Tasmania: Frequently Asked Questions

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Tasmanian Geography

What the highest/longest/deepest ... ?

Some of Tasmania's geographic extremes are listed below.

Longest rivers

The South Esk River, in the north-east of the state, is the longest at 201 km (126 mi). This is followed by the Gordon River on the west coast (185 km or 116 mi) and the Derwent River in the south-east (182 km or 114 mi).

Highest mountains

Most of Tasmania's tall mountains are in the central highlands. The tallest is Mt. Ossa at 1617 m (5305 ft). Legges Tor, in the north-east, rises 1575 m (5167 ft). There are four other peaks over 1500 m.

Deepest lakes

Lake St. Clair, in the central highlands, is both Tasmania's and Australia's deepest lake. In places it is over 200 m (700 ft) deep.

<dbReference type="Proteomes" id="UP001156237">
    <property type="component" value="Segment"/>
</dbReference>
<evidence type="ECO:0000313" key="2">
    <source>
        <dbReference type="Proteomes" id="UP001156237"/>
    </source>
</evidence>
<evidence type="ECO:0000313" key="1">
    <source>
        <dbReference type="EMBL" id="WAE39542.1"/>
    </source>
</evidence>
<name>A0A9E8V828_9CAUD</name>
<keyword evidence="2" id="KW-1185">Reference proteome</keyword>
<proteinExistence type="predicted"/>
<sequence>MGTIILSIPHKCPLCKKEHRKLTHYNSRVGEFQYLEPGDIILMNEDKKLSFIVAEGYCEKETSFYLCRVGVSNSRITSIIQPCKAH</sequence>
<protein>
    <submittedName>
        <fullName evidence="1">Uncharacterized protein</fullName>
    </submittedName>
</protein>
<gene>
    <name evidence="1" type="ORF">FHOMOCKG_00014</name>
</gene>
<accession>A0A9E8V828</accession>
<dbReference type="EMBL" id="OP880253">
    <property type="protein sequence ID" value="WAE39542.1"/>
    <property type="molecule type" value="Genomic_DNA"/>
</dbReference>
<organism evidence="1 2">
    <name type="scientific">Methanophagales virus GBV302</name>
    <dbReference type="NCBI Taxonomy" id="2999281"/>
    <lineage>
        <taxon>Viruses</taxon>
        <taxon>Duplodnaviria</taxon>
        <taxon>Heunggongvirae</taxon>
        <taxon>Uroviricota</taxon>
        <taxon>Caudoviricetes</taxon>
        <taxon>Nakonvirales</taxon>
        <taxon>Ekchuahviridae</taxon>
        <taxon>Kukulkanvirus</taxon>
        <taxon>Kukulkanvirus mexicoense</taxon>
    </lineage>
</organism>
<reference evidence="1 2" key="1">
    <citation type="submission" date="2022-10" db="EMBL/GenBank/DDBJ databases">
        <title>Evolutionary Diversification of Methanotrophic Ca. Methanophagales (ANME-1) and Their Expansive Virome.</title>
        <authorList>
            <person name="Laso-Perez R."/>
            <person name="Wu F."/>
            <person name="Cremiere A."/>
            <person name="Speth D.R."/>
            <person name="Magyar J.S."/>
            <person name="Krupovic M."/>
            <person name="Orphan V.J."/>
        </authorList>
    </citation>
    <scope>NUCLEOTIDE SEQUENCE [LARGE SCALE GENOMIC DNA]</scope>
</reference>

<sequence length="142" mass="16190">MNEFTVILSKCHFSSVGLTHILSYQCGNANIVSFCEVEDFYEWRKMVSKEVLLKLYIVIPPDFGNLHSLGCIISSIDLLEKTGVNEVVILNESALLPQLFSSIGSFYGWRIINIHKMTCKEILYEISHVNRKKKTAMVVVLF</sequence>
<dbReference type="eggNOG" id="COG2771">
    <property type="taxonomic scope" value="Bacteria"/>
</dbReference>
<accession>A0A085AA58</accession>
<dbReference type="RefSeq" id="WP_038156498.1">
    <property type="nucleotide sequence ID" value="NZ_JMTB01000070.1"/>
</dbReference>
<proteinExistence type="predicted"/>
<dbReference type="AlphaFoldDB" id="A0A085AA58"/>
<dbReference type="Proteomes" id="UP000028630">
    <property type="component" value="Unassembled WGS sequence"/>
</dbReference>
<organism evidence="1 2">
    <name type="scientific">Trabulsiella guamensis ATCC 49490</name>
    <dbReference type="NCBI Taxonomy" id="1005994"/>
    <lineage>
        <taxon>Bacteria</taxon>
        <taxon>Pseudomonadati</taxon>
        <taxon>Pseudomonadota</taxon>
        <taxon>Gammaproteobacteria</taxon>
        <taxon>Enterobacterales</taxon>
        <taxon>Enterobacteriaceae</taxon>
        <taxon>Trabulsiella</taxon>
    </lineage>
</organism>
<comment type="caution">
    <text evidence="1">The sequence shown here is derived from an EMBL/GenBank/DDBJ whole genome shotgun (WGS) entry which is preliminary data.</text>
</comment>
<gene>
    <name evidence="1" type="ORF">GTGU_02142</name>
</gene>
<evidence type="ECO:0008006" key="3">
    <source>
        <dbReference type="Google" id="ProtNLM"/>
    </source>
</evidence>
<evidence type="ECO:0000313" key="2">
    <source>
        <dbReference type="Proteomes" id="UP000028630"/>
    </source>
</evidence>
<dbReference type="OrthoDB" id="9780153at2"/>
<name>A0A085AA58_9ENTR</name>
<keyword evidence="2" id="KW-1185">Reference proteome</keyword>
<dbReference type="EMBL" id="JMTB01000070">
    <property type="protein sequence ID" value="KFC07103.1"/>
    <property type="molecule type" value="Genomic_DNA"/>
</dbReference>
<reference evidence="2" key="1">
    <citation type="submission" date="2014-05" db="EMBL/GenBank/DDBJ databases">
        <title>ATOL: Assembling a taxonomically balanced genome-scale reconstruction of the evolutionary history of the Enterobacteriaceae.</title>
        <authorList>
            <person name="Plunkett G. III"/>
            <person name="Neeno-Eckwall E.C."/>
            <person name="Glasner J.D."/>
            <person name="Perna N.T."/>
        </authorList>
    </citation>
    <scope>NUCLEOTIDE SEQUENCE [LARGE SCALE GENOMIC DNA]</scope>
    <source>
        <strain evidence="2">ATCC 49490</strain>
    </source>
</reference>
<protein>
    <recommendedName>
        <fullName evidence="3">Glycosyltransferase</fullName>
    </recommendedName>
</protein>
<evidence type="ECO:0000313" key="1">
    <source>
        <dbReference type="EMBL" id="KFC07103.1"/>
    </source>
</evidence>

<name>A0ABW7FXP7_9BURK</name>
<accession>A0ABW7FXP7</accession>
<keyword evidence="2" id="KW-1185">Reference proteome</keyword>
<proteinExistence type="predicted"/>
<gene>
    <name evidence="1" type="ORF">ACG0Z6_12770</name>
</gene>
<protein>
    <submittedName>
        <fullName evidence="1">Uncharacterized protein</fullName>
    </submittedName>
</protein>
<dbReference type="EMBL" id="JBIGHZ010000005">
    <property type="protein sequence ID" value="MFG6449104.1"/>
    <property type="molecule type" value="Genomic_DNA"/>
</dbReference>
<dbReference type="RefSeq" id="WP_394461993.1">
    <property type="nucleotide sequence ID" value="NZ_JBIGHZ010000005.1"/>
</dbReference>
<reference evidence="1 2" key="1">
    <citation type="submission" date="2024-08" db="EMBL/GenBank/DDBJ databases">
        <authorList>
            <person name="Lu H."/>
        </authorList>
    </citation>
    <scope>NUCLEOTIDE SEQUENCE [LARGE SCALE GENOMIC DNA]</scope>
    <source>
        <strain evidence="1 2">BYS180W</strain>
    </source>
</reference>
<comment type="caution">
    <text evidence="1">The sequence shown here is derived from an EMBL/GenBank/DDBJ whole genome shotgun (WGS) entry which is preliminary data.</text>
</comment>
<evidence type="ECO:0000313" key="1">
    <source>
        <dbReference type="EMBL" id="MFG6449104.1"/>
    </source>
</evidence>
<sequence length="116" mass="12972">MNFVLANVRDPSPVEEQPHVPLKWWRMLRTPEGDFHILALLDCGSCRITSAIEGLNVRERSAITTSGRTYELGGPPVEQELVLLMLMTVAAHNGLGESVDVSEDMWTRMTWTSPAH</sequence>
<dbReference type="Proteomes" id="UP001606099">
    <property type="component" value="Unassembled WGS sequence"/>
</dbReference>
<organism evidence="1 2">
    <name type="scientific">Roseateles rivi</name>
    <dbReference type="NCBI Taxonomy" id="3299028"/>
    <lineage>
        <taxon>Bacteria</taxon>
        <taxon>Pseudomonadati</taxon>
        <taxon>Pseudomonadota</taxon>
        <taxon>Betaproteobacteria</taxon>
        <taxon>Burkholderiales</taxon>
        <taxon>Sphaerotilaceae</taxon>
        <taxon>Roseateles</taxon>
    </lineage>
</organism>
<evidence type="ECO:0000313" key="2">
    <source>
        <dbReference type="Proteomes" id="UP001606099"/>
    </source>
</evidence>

Largest lakes

Lake Gordon and Lake Pedder, at 272 and 241 sq.km respectively (106 and 94 sq.mi) are the state's largest. Connected by a canal, together they form Australia's largest freshwater lake.

Deepest caves

Tasmania's caves are the deepest in Australia. The Growling Swallet System is over 375 m (1230 ft) deep. The Annakananda is close behind at 373 m (1224 ft). Several deep caves are also over 10 km long.

Driest town

Tasmania's driest towns tend to be in the Derwent Valley or southern midlands. According to the Bureau of Meteorology, Tunbridge is the driest, averaging 460 mm (18.1 in) of rainfall per year. Hamilton (493 mm, 19.4 in) and Ross (511 mm, 20.1 in) follow.

Wettest town

The wettest towns are all on the west coast of Tasmania, which partly explains the number of hydro-electric power plants in that area. Strathgordon tops the list with 2524 mm (99.4 in) of rainfall per year. Queenstown (2521 mm, 99.3 in) and Rosebery (2124 mm, 83.6 in) follow.

Also see the question What is the weather like.

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Last reviewed 2006-08-05 17:39:54